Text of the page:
“It is not disputed that the vulnerability of mineworkers in turn renders the communities in which they live vulnerable to Covid-19. There are almost half a million mineworkers in South Africa. Any Covid-19 infection at a mine is likely to spread to the communities surrounding the mine where the mineworkers live.”
These were the words of Judge Andre van Niekerk in the recent AMCU vs Minister of Mineral Resources matter that ordered Minister of Mineral Resources and Energy Gwede Mantashe to engage meaningfully with relevant stakeholders, including community networks, when drafting guidelines around health and safety for operating mines during the coronavirus pandemic.
Mantashe’s announcement that mines will reopen at various capacities has resulted in thousands of mineworkers returning to their respective workplaces. The ongoing Covid-19 pandemic has, however, raised concerns about the ability of mining companies to effectively protect workers and prevent the spread of the virus. As a result, there have been strong calls for mines to reopen only under strictly binding measures that ensure the protection of their workers. These calls resulted in the Association of Mineworkers and Construction Union (AMCU) lodging an urgent application in the Labour Court to demand that the government implement such measures.
Mines reopening not only places mineworkers at risk but it also exposes mining-affected communities to Covid-19.
While Amcu was successful in ensuring that all mining companies put safety measures in place, non-governmental network Mining Affected Communities United in Action (Macua) joined the proceedings as an amicus curiae, or friend of the court, to lobby for the protection of communities that will be affected by mines reopening. The court accepted and upheld this argument. In essence, mining-affected communities are demanding a seat at the table. And they deserve it.
For many years, these communities have fought to be included in industry discussions, to be heard and consulted in decision-making processes relating to mining. They have fought for the right to say no, the right to participate meaningfully, the right to be recognised as key stakeholders and to have a voice in decisions that ultimately affect them. Yet on numerous occasions, they have at best been ignored.
Instead, companies have frequently defaulted on their social and labour plan commitments, and the government has on several occasions failed to heed the call of residents in these areas to be properly consulted in the development of mining laws and policies. But the intrinsic relationship between mining companies, mineworkers and mining-affected communities demands that the latter be treated as core stakeholders whose participation and contribution is indispensable to the process of mining. This standpoint is particularly heightened at a time when mining activities are to recommence during a global pandemic.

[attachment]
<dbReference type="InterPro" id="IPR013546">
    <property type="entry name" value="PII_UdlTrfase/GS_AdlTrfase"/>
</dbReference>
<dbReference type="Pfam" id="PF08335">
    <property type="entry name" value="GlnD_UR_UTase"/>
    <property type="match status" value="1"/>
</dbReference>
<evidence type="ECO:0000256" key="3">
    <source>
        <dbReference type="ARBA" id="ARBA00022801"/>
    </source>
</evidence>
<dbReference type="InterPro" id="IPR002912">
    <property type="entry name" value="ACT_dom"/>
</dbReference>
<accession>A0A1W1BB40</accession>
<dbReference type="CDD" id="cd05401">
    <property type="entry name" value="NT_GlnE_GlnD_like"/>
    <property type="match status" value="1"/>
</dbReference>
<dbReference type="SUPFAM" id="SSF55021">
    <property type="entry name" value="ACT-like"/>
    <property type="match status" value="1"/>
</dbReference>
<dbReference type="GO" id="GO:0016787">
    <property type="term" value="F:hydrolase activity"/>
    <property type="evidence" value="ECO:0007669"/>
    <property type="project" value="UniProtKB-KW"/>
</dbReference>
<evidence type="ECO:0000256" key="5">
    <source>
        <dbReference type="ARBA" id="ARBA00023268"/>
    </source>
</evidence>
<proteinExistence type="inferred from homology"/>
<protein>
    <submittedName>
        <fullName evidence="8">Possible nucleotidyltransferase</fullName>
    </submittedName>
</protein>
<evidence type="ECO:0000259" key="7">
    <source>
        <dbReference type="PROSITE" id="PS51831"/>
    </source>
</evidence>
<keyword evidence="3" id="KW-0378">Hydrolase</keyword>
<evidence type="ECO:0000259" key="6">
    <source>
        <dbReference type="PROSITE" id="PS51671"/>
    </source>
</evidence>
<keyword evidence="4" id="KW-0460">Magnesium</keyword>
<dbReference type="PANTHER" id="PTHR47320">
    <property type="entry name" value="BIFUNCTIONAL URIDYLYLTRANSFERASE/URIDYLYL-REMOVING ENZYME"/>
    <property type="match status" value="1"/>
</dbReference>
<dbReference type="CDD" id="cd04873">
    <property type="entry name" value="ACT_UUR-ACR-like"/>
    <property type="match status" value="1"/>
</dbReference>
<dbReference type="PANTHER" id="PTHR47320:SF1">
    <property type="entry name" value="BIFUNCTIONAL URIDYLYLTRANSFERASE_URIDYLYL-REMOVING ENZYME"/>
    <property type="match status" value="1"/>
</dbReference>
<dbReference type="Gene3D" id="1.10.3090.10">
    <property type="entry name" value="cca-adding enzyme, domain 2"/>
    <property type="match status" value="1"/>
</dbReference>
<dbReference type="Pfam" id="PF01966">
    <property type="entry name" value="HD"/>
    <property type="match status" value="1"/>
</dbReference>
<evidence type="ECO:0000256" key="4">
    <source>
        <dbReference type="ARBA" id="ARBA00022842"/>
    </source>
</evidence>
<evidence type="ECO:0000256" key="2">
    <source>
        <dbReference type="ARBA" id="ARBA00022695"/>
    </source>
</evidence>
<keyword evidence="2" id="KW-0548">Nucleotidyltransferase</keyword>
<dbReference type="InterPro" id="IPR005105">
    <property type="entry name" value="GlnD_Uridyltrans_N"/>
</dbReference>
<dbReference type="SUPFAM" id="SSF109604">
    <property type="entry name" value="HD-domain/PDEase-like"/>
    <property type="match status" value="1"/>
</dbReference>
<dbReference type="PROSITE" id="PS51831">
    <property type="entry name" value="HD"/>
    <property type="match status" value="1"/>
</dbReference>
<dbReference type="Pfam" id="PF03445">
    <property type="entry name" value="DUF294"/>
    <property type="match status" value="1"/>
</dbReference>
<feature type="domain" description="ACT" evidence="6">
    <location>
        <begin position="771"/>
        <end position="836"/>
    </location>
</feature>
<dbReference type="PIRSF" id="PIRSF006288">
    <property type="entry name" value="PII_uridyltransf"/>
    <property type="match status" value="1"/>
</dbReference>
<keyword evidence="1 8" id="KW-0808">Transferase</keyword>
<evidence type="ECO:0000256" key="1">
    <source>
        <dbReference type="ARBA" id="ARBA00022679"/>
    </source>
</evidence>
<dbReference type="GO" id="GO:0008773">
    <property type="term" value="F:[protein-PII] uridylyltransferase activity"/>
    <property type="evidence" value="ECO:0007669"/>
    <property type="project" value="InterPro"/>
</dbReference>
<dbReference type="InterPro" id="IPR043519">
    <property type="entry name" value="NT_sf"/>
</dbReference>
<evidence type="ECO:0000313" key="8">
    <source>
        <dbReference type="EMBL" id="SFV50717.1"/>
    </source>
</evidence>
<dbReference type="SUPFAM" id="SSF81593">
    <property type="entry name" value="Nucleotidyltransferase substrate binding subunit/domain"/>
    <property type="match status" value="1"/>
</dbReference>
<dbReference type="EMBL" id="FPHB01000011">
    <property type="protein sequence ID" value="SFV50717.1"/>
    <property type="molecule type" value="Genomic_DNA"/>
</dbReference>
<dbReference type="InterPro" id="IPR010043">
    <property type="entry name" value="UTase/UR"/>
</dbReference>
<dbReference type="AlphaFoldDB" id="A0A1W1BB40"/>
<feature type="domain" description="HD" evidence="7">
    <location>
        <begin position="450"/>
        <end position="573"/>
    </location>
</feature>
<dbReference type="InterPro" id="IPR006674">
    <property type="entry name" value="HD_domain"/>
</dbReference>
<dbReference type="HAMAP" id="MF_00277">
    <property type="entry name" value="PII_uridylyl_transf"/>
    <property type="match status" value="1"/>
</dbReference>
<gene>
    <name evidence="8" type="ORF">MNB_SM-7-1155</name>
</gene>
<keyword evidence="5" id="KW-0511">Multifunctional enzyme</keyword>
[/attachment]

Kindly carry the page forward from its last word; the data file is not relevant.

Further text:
This three-way relationship once again proves that any measures mining companies put in place or fail to enact to limit the spread of Covid-19 will directly contribute to the level of risk that mining-affected communities face. Poverty and the burdens these residents already experience exacerbate this risk. Without water, sanitation and adequate housing, they are unable to observe life-saving practices such as hand-washing, regular disinfection of their living environments and practising social distancing. Additionally, residents are often plagued by respiratory diseases caused by pollution from the mines. This makes them more susceptible to dying from the coronavirus should they contract it.
Women and children are large components of mining-affected communities. They not only support the mineworkers but also sustain the areas in which the miners live. The exposure of mineworkers to Covid-19 will surely spill over into their communities. This underscores the reality that without meaningful effort by mining companies and the government to ensure the protection of mineworkers while they are working, the virus could easily spread and devastate the lives of thousands of already vulnerable people.
Legislation such as the Mineral and Petroleum Resources Development Act and the National Environmental Management Act recognises the fundamental role that mining-affected communities play in the industry. It is therefore plausible to require that they have the same standing when it comes to crafting legal frameworks that will inform a comprehensive and coordinated health and safety response at mines during this time.
The Labour Court’s recent order demonstrates how the impact on mining-affected communities remains a relevant consideration even amid a traditional employer-employee relationship between mining companies and mineworkers. This is particularly relevant where the actions of the mining companies directly affect the lives of all residents in the area.
The judgment has cemented the position of such communities as those who can and should have their voices heard. They are invested, and rightly so, in the decisions mining companies make during the Covid-19 pandemic. It is important that they have the agency to determine what measures will best protect them and how these can be achieved. This can only be realised with mining-affected communities present at the table.
As MACUA eloquently states, decisions affecting communities can no longer be made without the communities themselves. Nothing about us without us.